A sky high-yield can often be a red flag that a company's payout may be too good to be true. Then again, the worst oil crash in decades can also create immense long-term income generating opportunities. Let's look at three reasons KNOT Offshore Partners (NYSE:KNOP) is one such opportunity and, more importantly, how Wall Street's mistake can greatly benefit your portfolio in the years to come, even if oil prices remain in the doldrums.
Super stable and growing earnings
|Metric||Q3 2015||Q3 2014||YoY Change|
|Revenue||$39.3 million||$34.3 million||15%|
|Adjusted EBITDA||$32.2 million||$25.7 million||25%|
|Distributable cash flow (DCF)||$16.1 million||$14.7 million||10%|
|Distribution coverage ratio (DCR)||1.07||1.29||(17%)|
KNOT Offshore Partners had a great quarter. Three dropdowns over the past year increased its fleet size 43%, fueling strong growth in sales, profit, and, most importantly, the DCF that funds the quarterly distribution.
On Oct. 15, KNOT Offshore purchased the Ingrid Knutsen, its 10th tanker, from its sponsor for $115 million. The vessel is charted by a subsidiary of ExxonMobil through Q1 of 2024, with two options to extend that period to 2029. This latest dropdown adds $238 million to KNOT Offshore's backlog, which has grown to $863 million, with an average remaining charter contract duration of 5.8 years.
Payout is far safer than Wall Street believes
Arguably, payout sustainability is the most important part of a distribution profile, since unit prices typically rise or fall alongside an MLP's payout. Based on KNOT Offshore's 15% yield, investors have very little confidence in the MLP's ability to sustain its distribution or grow it in the future.
However, such assumptions may not be warranted. KNOT Offshore operates both in the oil and shipping industries, which are some of Wall Street's most hated sectors right now. However, its business model is in no way like that of struggling oil producers or dry-goods shippers that have seen prices for their products or services collapse catastrophically in recent years. The fact is that KNOT Offshore Partners is, In the words of CEO John Costain, "in essence, a midstream mobile pipeline business with fully contracted revenue streams. ...There is, therefore, no commodity risk."
Excellent growth potential
KNOT Offshore's cash flow is highly secure, backed by long-term fixed rate contracts with some of the largest oil companies in the world, such as ExxonMobil, Statoil (NYSE:EQNR), and BG Group, which will soon be owned by Royal Dutch Shell. The same holds true for the future dropdown pipeline of tankers, which provide the opportunity to grow its fleet 50%.
Despite the worst oil crash in a generation, big oil companies continue to invest in the most attractive offshore opportunities, and that means continued strong demand for this niche midstream sector. For example, BG group is currently investing heavily in offshore Brazilian oil production, where breakeven prices remain below $40 per barrel.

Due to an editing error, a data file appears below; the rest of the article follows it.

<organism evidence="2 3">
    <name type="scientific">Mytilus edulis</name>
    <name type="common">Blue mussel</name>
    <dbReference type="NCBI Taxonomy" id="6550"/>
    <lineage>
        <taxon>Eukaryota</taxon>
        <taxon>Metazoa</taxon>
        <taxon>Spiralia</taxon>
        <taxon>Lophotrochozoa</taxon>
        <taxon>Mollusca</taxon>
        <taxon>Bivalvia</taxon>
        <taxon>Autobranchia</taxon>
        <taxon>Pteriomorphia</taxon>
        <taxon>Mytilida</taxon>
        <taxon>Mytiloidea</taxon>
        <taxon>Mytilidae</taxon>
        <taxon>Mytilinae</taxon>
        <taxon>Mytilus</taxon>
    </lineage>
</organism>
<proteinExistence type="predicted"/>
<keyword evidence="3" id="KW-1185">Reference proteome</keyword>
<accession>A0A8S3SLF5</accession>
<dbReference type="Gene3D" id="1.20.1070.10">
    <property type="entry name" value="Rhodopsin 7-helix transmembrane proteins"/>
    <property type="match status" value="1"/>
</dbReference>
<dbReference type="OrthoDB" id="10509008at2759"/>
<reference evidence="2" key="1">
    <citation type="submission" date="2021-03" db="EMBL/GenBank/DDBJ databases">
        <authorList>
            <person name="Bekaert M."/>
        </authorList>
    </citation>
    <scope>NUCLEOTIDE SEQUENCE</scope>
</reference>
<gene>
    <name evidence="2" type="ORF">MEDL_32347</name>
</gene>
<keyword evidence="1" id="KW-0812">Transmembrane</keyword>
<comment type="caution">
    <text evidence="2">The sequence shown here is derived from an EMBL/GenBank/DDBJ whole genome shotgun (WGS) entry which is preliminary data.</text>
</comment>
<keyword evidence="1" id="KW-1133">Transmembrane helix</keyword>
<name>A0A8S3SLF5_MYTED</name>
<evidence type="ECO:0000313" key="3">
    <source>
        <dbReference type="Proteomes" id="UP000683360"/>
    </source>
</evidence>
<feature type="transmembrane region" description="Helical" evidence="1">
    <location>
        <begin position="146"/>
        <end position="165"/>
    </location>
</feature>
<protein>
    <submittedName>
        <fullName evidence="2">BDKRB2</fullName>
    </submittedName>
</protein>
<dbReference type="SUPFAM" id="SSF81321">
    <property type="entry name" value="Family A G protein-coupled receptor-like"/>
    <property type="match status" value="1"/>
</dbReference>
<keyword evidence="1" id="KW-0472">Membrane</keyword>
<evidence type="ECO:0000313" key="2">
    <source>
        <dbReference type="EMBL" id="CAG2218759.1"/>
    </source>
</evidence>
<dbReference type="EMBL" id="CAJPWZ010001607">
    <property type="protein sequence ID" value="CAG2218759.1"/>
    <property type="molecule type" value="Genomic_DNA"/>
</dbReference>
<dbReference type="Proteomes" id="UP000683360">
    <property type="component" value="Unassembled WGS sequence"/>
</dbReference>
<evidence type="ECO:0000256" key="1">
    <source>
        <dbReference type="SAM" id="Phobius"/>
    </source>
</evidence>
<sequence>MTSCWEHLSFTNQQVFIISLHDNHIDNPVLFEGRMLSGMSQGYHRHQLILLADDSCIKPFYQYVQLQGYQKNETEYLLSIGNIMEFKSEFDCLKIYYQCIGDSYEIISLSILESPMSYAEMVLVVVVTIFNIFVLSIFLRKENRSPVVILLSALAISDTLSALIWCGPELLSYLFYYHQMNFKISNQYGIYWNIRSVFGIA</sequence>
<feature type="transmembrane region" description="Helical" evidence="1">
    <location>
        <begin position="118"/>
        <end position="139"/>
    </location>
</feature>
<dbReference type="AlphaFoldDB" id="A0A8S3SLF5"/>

Similarly, Statoil continues to see potential in North sea oil production. In fact, Statoil recently decided to invest over $7 billion in the Mariner oil field and is thinking about investing in the Bressay field as well. Combined, these two projects would likely result in 195,000 barrels per day of production and generate demand for five shuttle tankers.
Risks to be aware of
Should oil prices remain low for several years, then shuttle tanker charter rates will continue to decline, as they are slowly doing now. For example, Repsol Brasil, a subsidiary of Sinopec, recently extended its contract for one of Knot's tankers by five years to 2023 in exchange for a 6.2% reduction in charter rate.
Meanwhile, KNOT Offshore's current unit price is potentially too low to raise equity growth capital to buy the five dropdown tankers from its sponsor without excess dilution that could slow future distribution growth.
Debt financing could also prove a challenge, given KNOT Offshore's existing $611 million total debt load and current liquidity of $87.2 million. Given KNOT's 6.6 debt-to-EBITDA ratio, lenders might only be willing to extend additional loans to perhaps buy one additional tanker.
Bottom line: Wall Street has KNOT Offshore Partners' business model all wrong
There doesn't seem to be any justifiable reasons why KNOT Offshore Partners should be trading at a 15% yield. Yes, plunging oil prices have had a small negative effect on shuttle tanker charter rates. However, based on the small magnitude of these declines thus far, KNOT Offshore's long-term contracted, fixed-fee midstream business model, and its sustainable coverage ratio, I think the probability of a distribution cut over the next few years is far lower than what Wall Street is currently pricing into the MLP.
What's more, its sponsor's dropdown pipeline means that KNOT Offshore Partners has a very clear growth catalyst should either oil prices recover or Wall Street realize its mistake and price this MLP's units correctly.